There came a day when Sebastian began working on a grand castle construction, with cardboard and paint and construction paper. It was a project not directly linked to a unit of study which I had introduced, but seemed to engage him and keep him happy. This went on for days, then a couple of weeks – to the exclusion of most of his other work. From my, then, myopic perspective Sebastian was falling behind. I became worried and resentful, and began to react to his intransigence from that ungrounded place of fear.
Teachers are masters at being able to adapt to their immediate environment. In training, a student teacher gets one version of what is right and just and good for children – and works to justify this vision with one’s own. Then, in his first posting, he receives the principal’s version of what is best, and again works to adapt his beliefs to this. Parents, too, offer their perspectives, desires and needs – which one also factors in to his teaching practice. Lastly, but most importantly, the children demonstrate to the teacher their needs for real and deep and purposeful learning.
The teacher is, therefore, asked to wear multiple filters of perception that are often at odds with one another. Or, if not directly opposite, contradictory enough that the teacher can feel stymied and cautious, rather than joyous and alive for his students.
Slowly, a change happens. A teacher, so wanting to do right by all of the multiple stakeholders at the door, will resolve the competing interests to form a vector that forges the truest path between: doing a little of each to move forward with a new definition of authenticity.
And so it was with me and Sebastian: me placing demands upon him to do and achieve; he resisting and acting out with daily bouts of defiance. There were good days, weeks even, when a balance could be won where both he and I felt like we were doing our jobs – learning and teaching.
What I did not expect was that, all along, he was teaching me.
Nearly a month into his work, I came to tell Sebastian that it was time to wrap up the project – that it had gone on too long and that the other works that he was responsible for were going unaccomplished. Despite previous attempts at bargaining, and trading the completion of my list of to-dos for time on his castle, Sebastian remained determined and undaunted.
When I said it was the end – time to put the castle away for good, to take it home and move on – Sebastian became protective and angry. Unbelievably, in retrospect, I thought this was just another example of Sebastian being determined to do work only on his terms. He and I were equally frustrated. I felt that my authority was being undermined and, as a new teacher to this classroom and school, I believed that it was important that I make a stand.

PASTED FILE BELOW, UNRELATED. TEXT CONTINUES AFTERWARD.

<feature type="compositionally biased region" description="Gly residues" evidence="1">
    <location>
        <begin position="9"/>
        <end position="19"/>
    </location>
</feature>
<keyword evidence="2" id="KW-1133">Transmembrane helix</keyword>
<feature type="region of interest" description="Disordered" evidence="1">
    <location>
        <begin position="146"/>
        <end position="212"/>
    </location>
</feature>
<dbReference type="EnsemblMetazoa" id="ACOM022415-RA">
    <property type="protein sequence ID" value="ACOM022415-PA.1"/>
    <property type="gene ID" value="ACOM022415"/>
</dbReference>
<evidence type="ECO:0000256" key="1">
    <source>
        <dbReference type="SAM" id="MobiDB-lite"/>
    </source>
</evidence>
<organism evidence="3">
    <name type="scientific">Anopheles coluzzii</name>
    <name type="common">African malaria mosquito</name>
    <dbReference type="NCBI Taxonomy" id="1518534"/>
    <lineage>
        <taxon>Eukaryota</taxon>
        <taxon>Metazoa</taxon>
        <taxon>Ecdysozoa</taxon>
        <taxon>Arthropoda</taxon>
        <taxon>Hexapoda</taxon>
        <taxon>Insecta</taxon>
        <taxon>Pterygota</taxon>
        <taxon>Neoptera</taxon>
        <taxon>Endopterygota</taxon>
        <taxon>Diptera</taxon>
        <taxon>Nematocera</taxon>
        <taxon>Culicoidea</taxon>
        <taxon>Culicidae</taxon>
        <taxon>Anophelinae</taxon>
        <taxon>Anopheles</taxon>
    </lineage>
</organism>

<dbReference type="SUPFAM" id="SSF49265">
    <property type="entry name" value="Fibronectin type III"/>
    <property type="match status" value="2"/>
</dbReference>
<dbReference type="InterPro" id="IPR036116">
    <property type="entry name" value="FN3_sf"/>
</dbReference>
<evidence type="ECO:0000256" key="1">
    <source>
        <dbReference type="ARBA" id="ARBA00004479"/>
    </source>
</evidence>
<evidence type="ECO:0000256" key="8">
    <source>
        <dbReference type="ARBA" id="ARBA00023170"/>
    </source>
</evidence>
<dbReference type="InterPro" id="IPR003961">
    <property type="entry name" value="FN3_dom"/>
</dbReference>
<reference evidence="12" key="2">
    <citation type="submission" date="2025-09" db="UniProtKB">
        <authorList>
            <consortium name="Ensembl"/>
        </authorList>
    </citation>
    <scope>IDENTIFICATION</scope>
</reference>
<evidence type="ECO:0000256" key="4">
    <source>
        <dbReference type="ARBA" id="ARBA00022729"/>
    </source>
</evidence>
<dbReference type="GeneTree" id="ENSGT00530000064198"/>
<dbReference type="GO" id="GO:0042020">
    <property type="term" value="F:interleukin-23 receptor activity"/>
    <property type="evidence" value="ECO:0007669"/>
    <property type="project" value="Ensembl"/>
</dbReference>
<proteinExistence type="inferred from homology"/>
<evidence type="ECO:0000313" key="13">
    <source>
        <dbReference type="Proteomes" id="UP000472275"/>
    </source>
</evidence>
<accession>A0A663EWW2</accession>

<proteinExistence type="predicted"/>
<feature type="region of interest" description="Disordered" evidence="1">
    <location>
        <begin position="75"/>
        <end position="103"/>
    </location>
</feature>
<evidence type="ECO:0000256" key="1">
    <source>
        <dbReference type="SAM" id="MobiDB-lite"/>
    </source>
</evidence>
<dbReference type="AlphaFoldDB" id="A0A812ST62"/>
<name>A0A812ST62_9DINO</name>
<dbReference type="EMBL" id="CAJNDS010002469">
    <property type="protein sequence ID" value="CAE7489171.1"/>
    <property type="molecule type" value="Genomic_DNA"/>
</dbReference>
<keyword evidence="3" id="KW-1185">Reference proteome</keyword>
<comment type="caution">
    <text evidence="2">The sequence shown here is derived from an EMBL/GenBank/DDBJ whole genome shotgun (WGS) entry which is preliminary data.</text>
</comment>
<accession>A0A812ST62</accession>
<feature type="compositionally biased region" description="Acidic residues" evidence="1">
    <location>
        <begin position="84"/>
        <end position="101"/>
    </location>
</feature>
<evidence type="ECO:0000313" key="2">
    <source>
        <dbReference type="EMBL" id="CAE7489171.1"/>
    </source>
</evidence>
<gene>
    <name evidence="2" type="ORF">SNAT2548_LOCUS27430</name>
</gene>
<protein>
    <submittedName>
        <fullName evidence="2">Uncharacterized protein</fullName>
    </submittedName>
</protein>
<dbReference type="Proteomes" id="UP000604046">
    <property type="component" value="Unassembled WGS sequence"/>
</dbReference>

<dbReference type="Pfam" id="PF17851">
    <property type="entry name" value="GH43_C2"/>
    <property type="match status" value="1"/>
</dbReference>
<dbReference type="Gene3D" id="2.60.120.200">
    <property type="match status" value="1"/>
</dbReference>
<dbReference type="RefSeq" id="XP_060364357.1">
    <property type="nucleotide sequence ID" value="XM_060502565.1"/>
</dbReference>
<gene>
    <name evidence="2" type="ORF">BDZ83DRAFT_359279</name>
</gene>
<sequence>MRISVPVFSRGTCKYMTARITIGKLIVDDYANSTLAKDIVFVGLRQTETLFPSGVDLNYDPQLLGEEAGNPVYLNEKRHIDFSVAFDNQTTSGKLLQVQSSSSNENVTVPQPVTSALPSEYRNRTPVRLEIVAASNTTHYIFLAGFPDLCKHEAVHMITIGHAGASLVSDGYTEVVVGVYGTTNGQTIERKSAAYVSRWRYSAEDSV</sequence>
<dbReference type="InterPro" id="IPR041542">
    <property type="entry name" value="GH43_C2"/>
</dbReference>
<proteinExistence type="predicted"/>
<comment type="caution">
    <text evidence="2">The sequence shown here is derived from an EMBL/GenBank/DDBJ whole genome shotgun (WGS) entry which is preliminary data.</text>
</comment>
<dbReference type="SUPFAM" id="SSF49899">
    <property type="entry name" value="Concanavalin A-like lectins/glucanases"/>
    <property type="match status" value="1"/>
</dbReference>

Finally, with tears welling in his eyes, Sebastian looked up at me and said:
I grew more in that instant than in any seminar, more than any mentor could have taught me. It was about Sebastian having ownership of what he was learning. Without my oversight he was masterfully delving deeply into personally relevant work. Through that work, he grew in ways that I could have never hoped for through prescribing lesson material for him to practice. Once I could see that, and accept it as the way forward, everything was transformed for Sebastian and me. We had a deeper connection, and that connection was our mutual love of work.
Many years distant now from that experience, I often reflect on that moment. In training and coaching teachers, so much of what I speak of today is learning to let go; that is, letting the children show you where to go with them and how. Naturally, there is a balance. We have to be mindful to not let the pedagogical pendulum swing to the opposite extreme – where freedom to learn is mistaken for the end in itself. But it is the essence of what we do. Children have an untapped awareness and understanding that has the power to transform their connection to schooling, education and to life – if we only listen.